Employers sponsoring insured health plan coverage will want to coordinate with their insurer to provide appropriate information to employees, including, where applicable, information about using telehealth services.
CalPERS has announced that state and local agency employees who have health coverage under the Public Employees’ Medical and Hospital Care Act (PEMHCA) will not have to pay anything out of pocket for screening and testing of COVID-19. CalPERS has indicated the free testing applies to members in both their health maintenance organization (HMO) and preferred provider organization (PPO) plans.
Question 2: Must employers provide paid leave to employees who are absent from work due to the COVID-19 emergency?
Answer 2: Yes, in some circumstances. Under the Emergency Family and Medical Leave Expansion Act, enacted on March 18, 2020, private sector employers with fewer than 500 employees and public agencies of any size that are subject to the Family and Medical Leave Act (FMLA) must provide up to 12 weeks of FMLA leave for employees who have been employed for at least 30 days and are unable to work or telework due to a need for leave to care for their minor children as a result of closures of schools or other child care facilities, or because their paid child care provider is unavailable. After the first 10 days of such leave, the leave must be paid. An employee may elect to substitute any accrued vacation leave, personal leave, or medical or sick leave for any part of the ten days of unpaid leave. The law includes provisions for determining the amount of pay that must be provided, which is based on the amount that is equal to at least two-thirds of the employee's regular rate of pay and the number of hours the employee would otherwise be scheduled to work, and which is capped at $200 per day and $10,000 in the aggregate.
Under the Emergency Paid Sick Leave Act, also enacted on March 18, 2020, private employers with fewer than 500 employees and public agencies with at least one employee must provide employees with up to two weeks (80 hours) of emergency paid sick leave to be used for time off in specific circumstances related to the COVID-19 emergency. See our Labor and Employment Practice Group Alert for more information on these new paid sick leave requirements.
Tax credits are available with respect to paid leave provided under these new laws for private sector employers; tax credits are not available for public agencies or other governmental employers. See our Labor and Employment Practice Group Alert on these issues for additional information.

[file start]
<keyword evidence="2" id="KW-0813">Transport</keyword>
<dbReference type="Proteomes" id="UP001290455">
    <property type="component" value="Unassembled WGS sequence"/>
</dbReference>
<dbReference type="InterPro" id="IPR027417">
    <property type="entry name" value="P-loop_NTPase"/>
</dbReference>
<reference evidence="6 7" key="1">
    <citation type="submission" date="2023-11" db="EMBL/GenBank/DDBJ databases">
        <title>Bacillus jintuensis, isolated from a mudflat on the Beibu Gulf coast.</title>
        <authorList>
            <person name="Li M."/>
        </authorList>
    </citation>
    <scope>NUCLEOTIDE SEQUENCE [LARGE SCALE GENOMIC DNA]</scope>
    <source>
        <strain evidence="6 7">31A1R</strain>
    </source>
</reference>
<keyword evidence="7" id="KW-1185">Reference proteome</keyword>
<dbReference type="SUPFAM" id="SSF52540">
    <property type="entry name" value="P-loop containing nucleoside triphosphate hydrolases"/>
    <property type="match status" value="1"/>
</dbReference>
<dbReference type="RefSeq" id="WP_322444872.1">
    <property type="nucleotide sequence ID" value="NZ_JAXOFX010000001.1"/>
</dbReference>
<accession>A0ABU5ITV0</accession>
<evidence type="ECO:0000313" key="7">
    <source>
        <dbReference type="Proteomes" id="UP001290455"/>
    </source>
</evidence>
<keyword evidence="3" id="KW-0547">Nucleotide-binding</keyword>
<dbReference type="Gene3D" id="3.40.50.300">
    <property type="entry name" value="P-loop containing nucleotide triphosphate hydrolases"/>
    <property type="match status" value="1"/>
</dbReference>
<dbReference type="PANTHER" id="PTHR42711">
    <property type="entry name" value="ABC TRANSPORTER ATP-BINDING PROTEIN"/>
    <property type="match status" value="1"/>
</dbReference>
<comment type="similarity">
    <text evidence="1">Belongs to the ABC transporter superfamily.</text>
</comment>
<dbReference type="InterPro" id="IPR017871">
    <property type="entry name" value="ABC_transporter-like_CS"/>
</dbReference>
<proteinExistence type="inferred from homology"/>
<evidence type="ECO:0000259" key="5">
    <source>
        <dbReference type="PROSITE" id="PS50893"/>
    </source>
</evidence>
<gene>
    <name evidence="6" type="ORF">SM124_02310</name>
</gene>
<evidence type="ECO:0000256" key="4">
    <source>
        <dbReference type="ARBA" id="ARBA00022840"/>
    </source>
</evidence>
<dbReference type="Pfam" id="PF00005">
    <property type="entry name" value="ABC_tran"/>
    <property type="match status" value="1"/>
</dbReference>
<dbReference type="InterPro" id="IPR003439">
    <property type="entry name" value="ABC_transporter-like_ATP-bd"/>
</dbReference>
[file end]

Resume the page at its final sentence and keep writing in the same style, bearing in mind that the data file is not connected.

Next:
Question 3: Can an employer amend its high deductible health plan ("HDHP") to allow testing for and treatment of COVID-19 without a deductible or with a deductible below the current required minimums?
Answer 3: Yes. On March 11, 2020, the IRS issued Notice 2020-15 making clear that until further notice all medical care services received and items purchased associated with testing for and treatment of COVID-19 that are provided by a health plan without a deductible, or with a deductible below the minimum annual deductible otherwise required for a HDHP will be disregarded for purposes of determining the status of the plan as a HDHP.
Question 4: Can employers allow changes to employee elections under their Internal Revenue Code (“Code”) section 125 cafeteria plans to reflect changes in circumstances due to COVID-19?
Answer 4: Treasury Regulations Section 1.125-4 describe the situations under which employees may revoke or change elections made prior to the beginning of the plan year under a Code Section 125 cafeteria plan. If provided for in the cafeteria plan, the types of changes that may create the ability to revoke elections include a change in the employment status of the employee (or the employee's spouse or dependents) or the offering of a special election period under the plan by the employer.
The change in the election has to be consistent with the change in status, which could include situations where as a consequence of COVID-19 the employee (or his/her spouse or dependents) have a reduction in work hours such that eligibility for or cost of coverage changes.
For employers with dependent care flexible spending account (FSA) plans that provide for mid-year election changes corresponding to a significant cost change, employees may have either an increase or decrease in qualified dependent care costs due to school closures. In that case, the employee could elect to increase or decrease salary reduction contributions (or to start making contributions, for those who did not previously elect to participate for the plan year), if there is a significant cost change with respect to qualified dependent care (except in the case of a cost change imposed by a dependent care provider who is a relative of the employee).